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A TORAH SCROLL RESTORED: RESCUED FROM SYRIA AND BROUGHT TO OUR COMMUNITY SYNAGOGUE

By: Kelly Jemal Massry



“Our Syrian masoret has been unbroken for over 3,000 years. Even if we’ve never set foot in Syria, we guide our children with the traditions of Halab. This Torah represents the transmission of the Syrian-Jewish tradition and it's a pleasure to accept it in Magen David Synagogue.” So began Shul President David Catton as he addressed the crowd assembled to celebrate a very special Hachnassat Sefer Torah that took place on September 18th in Brooklyn.

Although community members have been to countless Sefer Torah dedications and although there are indeed several Sefrei Torahs housed by Magen David Synagogue, the reception for this one was different. For this one had been rescued, under threat of great peril, from Damascus, Syria by Yousef Jajati, A’’H. Mr. Jajati was a businessman who traveled between America and Syria frequently, in spite of the danger. “Even once the Syrians emigrated to the community, he traveled back to Syria for business,” says Rabbi Haim Shaul, who leads the synagogue. “Every time he went there, he came back to America with a Sefer Torah hidden and smuggled in his luggage. He smuggled fifteen Sefrei Torahs that way.” That truly is a marvelous feat, especially considering what an egregious crime it was in the eyes of Syrian authorities to be caught “stealing” what they consider to be their property. Though the Torah is the cornerstone of our religion, they don’t believe Jews have any right to this part of “Syrian antiquity.” Had Mr. Jajati gotten caught, he most certainly would have been detained and jailed.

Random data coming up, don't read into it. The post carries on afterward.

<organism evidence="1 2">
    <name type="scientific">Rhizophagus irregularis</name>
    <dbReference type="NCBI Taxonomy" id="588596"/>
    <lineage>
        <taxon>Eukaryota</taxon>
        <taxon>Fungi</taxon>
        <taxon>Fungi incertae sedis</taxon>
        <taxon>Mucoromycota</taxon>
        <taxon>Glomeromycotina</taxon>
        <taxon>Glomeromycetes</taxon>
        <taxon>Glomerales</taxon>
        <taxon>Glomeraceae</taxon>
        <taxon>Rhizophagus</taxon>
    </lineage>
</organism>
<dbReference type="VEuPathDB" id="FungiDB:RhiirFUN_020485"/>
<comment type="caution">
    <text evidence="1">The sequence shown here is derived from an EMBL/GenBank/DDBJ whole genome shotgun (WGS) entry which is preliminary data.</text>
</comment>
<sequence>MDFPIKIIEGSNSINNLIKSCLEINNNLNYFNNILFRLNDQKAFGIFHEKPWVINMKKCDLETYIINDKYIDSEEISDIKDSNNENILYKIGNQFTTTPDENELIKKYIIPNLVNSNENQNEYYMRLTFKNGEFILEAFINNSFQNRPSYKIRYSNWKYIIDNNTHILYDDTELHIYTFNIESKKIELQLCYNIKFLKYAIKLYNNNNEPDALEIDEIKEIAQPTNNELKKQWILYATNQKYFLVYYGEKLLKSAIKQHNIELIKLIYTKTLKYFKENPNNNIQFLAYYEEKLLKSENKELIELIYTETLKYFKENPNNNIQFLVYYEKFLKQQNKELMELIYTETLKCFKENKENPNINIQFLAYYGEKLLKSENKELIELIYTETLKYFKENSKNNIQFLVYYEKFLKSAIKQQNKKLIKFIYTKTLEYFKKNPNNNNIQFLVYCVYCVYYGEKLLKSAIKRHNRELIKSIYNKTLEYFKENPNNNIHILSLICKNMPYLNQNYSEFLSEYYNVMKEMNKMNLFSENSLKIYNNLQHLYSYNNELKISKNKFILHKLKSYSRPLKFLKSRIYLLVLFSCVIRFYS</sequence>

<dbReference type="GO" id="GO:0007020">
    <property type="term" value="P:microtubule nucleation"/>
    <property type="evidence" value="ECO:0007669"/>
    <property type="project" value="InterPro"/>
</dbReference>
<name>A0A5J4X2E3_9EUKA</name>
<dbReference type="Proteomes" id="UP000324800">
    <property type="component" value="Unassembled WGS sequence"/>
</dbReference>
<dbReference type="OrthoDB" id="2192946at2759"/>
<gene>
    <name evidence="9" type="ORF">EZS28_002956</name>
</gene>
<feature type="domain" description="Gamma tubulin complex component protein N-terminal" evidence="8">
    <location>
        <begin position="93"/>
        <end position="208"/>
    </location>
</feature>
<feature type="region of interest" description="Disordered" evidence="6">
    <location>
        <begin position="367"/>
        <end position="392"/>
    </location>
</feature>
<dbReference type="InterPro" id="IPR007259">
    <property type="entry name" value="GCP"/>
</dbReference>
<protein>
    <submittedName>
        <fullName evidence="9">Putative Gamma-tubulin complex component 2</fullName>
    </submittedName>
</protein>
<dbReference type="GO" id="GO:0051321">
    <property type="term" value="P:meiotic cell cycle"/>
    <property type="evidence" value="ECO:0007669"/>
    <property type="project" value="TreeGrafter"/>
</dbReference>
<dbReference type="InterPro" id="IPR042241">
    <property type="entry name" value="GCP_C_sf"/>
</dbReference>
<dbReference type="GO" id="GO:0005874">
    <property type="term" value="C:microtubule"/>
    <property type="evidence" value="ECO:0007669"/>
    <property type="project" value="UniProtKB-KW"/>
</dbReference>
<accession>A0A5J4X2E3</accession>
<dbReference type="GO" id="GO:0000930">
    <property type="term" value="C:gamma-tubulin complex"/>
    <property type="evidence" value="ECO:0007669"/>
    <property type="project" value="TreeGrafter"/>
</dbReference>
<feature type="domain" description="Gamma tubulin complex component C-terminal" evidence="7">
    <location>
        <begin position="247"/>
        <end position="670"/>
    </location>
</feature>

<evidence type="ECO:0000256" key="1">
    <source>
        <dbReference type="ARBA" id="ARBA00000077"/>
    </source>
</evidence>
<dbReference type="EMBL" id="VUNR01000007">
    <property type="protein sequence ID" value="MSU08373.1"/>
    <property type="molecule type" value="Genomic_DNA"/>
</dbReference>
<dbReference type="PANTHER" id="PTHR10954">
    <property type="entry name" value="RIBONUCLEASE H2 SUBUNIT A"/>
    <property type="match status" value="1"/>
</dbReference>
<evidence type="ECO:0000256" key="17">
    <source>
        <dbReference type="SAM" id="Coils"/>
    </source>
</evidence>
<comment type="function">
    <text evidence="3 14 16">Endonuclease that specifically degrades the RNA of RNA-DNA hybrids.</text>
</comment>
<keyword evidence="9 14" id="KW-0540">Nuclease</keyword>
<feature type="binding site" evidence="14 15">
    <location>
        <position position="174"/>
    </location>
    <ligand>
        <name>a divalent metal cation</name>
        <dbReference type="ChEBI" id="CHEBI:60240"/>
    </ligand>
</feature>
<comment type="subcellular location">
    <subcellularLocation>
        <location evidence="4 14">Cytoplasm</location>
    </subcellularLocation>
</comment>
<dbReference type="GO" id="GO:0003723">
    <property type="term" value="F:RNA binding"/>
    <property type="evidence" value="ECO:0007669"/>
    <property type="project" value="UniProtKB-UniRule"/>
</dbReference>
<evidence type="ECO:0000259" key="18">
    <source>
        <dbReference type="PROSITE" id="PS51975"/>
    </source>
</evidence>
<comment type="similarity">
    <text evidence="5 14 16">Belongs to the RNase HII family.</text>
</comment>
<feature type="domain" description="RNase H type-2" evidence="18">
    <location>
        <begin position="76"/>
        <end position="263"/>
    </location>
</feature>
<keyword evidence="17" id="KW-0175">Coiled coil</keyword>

The most dramatic part is, while attempting to transport this Sefer Torah, he almost was! As luck would have it, The Secret Service searched his luggage, even as the rescued Sefer Torah lay on the bottom of it. But because of Hashem’s guiding Hand, his slight would not be discovered. In a stroke of foresight Mr. Jajati put a portrait of the Syrian President, Bashar Hafez al-Assad, on the very top of his luggage. The Syrian authorities were so impressed to see a portrait of their president being given such prominence by a Jew that they instantly closed the suitcase and told him he was good to go. The smuggled Sefer Torah was never detected. It made its way safely to America and through the doors of one of our community synagogues – if a little worse for wear. “Since it was so old, a lot of letters and the actual sewing was disintegrated, but we restored it,” said Rabbi Shaul.

Hence the reason for that morning’s celebration – the restoration of an ancient Sefer Torah, estimated to be 250-300 years old. Taken from a land where it was devalued and left to decompose, this relic was brought into the folds of a synagogue where it was rightfully honored. There was something truly holy in what went on – because of course, in beautifying this Sefer Torah, what was really glorified was the name of Hashem.

Much credit is due to the synagogue’s committee members, David Catton, Jeffrey Gindi, Eli Kassin, Leon Freue , Nissim Zleta, Lawrence Dayan, Harold Sutton, and Raymond Kassin, who saw the occasion for what it was – an opportunity to bring the community together, educate our young and support the synagogue in the process. “When Mr. Jajati donated the scroll to our synagogue, we decided we wanted to make a beautiful case for it, given that this was part of our history,” says Harold Sutton. “We also saw it as a good fundraising opportunity – a chance to allow the whole community to be involved.”